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Incumbents prevail in 23rd

Poulsbo Rep. Sherry Appleton (center) reacts to election results at a Democratic event in Silverdale, Tuesday evening. -
Poulsbo Rep. Sherry Appleton (center) reacts to election results at a Democratic event in Silverdale, Tuesday evening.
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Tuesday was a good day to be a Democrat in north Kitsap County.

All three incumbent Democrats representing the 23rd Legislative District – Rep. Sherry Appleton of Poulsbo, Sen. Phil Rockefeller of Bainbridge and Rep. Christine Rolfes of Bainbridge – were reelected to their posts in Olympia. Each incumbent had earned more than 61 percent of votes, with 22,500 Kitsap County ballots left to be counted Friday.

Appleton defeated Larry Cooney, a political newcomer from Poulsbo who added color to the campaign with bright orange t-shirts and signs that read “Are you sick of it?” Rockefeller outpaced Connie Lord, a Poulsbo City Council member, while Rolfes sailed past Mark Lowe, a retired U.S. Navy officer from Bremerton.

The races were marked by disparate fundraising gaps. Rockefeller set the pace for the Democrats, raising $179,965. Lord, the top fundraiser among the Republicans, fielded $24,625.

The results didn’t surprise the incumbents.

“I’ve been very confident but I take nothing for granted,” Rockefeller said at a Democratic event in Silverdale, Tuesday. “I worked hard to get here and I’m going to do the same to stay.”

Lord, who ran the most aggressive campaign among the Republican candidates, said she wasn’t disillusioned by the result Tuesday.

“I’m proud of all the people who worked on my campaign,” she said. “It’s been worthwhile, we’ve really put the spotlight on Olympia.”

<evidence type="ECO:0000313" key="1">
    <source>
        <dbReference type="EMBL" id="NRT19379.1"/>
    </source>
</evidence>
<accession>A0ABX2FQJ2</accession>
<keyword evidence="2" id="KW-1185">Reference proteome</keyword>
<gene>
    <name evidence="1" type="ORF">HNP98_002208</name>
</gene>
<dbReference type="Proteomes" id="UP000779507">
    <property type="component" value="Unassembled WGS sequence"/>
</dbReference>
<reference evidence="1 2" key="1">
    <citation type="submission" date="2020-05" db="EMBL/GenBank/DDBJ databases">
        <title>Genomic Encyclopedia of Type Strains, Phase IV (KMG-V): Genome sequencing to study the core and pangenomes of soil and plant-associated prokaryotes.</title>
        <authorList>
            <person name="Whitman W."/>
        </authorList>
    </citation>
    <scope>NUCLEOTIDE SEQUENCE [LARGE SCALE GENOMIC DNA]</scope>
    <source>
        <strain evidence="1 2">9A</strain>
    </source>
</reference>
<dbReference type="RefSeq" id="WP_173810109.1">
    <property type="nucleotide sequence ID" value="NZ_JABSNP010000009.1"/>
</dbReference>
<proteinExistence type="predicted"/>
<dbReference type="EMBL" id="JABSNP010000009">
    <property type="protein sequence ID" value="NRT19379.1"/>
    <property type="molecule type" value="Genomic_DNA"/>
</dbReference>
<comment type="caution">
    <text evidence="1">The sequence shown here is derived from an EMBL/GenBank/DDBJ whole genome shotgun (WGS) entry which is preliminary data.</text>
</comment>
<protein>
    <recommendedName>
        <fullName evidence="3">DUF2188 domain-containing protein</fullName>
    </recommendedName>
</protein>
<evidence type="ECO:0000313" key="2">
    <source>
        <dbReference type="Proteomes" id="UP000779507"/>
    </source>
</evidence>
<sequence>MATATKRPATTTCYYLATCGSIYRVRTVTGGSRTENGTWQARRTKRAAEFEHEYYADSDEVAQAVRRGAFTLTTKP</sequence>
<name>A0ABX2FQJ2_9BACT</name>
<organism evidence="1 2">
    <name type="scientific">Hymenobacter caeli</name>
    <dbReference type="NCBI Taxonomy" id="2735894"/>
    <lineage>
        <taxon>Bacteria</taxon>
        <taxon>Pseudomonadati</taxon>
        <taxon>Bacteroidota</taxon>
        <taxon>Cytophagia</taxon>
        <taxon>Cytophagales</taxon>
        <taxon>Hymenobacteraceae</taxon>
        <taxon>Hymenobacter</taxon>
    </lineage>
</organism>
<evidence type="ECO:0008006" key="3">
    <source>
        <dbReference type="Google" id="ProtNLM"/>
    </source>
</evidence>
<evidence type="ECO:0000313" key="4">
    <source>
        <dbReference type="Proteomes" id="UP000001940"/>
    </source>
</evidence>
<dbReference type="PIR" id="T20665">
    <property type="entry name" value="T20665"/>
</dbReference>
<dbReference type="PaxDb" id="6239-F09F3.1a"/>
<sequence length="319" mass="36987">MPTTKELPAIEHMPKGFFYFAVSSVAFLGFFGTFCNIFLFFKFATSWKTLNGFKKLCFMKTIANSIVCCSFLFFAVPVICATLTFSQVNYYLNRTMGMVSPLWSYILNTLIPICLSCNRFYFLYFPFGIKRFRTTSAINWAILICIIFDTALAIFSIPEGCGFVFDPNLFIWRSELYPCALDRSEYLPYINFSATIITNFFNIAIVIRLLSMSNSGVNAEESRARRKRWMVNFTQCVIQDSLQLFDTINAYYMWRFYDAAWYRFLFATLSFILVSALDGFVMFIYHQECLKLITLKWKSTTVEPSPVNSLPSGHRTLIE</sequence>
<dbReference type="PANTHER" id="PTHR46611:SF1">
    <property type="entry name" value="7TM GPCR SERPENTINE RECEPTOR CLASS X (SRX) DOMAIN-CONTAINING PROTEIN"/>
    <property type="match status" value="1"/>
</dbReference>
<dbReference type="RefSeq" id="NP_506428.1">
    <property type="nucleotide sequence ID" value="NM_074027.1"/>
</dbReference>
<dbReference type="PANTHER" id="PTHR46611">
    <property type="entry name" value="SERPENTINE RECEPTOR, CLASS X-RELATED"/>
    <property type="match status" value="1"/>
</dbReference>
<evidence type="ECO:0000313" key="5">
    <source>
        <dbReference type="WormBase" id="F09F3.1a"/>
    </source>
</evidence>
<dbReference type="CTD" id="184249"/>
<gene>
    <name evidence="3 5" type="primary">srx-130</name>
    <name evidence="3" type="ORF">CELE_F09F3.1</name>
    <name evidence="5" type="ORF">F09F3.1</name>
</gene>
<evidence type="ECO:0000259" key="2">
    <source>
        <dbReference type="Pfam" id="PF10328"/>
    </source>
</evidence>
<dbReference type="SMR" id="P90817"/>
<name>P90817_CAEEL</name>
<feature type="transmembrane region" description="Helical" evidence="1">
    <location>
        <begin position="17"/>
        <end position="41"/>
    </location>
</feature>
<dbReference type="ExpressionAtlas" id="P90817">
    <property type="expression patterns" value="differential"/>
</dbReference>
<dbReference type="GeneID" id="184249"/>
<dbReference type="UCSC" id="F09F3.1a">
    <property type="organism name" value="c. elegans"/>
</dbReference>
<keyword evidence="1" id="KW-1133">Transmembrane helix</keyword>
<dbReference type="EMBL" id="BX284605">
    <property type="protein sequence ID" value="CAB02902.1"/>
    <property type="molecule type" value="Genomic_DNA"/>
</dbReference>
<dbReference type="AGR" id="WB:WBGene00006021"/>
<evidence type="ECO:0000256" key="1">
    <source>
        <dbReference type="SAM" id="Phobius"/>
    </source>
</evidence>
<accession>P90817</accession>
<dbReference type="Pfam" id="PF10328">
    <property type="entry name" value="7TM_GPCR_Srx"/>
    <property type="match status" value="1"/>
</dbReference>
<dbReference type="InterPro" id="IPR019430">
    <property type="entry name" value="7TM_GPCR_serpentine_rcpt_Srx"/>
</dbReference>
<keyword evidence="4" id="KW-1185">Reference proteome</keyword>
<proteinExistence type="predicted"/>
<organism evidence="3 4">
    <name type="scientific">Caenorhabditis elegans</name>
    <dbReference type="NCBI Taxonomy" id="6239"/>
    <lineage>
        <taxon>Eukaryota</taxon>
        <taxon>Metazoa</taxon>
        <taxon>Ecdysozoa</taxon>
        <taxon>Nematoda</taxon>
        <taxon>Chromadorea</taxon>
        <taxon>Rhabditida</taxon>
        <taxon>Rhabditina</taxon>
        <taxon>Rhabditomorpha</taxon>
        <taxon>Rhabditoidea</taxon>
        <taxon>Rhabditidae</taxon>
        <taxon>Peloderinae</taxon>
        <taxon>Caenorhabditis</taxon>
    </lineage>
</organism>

Some local candidates credited the success of the Democratic party on a national level for giving local campaigns a boost. Appleton was doubtful that many voters drawn out by national races voted far enough down the ballot to mark her name.

“Regardless, I think all three of us would have been returned to office, because we listen and respond, and that’s really what it is all about,” Appleton said.

The trio will spend much of the next legislative session responding to the weakening economy. State budget cuts could be deep in the upcoming year, and the legislators will have to be vigilant to protect vital social services, Appleton said.

Rolfes said she wants to make sure funding for public schools isn’t included in the budget trimming, and said the Legislature needs to be focused on re-stimulating the state economy.

Ferries will also see attention. The Legislature will be reviewing recommendations from Washington State ferries for operating more efficiency. The state will be forging ahead with new boat construction as well.

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